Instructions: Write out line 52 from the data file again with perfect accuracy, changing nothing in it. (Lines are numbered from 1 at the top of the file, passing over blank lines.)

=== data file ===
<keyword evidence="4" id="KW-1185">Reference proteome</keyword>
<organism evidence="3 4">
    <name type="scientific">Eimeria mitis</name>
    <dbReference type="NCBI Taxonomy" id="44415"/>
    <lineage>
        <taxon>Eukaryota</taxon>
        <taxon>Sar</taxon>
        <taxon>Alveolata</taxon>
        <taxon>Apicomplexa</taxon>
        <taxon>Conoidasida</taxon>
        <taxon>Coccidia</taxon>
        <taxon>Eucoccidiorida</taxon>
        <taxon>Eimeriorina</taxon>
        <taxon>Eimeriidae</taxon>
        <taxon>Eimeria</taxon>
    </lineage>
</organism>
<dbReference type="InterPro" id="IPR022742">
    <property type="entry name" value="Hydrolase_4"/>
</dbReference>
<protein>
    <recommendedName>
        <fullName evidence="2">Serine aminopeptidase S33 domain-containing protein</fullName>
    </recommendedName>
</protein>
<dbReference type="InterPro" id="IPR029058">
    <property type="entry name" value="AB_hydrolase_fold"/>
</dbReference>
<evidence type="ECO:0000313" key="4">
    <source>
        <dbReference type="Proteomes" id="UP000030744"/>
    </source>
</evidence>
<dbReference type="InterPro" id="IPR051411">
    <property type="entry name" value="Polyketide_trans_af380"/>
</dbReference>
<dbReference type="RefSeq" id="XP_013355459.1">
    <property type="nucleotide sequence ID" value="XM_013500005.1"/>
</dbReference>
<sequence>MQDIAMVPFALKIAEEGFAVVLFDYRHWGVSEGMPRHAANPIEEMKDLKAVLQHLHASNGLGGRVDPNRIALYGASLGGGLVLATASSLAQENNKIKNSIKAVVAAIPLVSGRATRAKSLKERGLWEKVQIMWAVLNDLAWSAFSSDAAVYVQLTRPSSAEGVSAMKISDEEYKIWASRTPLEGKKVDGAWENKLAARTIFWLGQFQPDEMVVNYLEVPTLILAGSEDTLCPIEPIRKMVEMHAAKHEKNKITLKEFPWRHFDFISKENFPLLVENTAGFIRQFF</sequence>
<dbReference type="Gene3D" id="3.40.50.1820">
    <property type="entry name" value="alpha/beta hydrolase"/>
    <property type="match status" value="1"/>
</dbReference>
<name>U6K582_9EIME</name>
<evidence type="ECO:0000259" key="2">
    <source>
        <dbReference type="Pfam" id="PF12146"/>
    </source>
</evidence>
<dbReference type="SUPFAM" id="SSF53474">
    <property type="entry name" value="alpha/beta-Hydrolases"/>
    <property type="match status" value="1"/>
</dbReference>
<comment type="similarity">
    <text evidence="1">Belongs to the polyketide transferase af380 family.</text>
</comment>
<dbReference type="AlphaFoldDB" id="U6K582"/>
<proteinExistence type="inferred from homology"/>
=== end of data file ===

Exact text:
    <property type="entry name" value="alpha/beta-Hydrolases"/>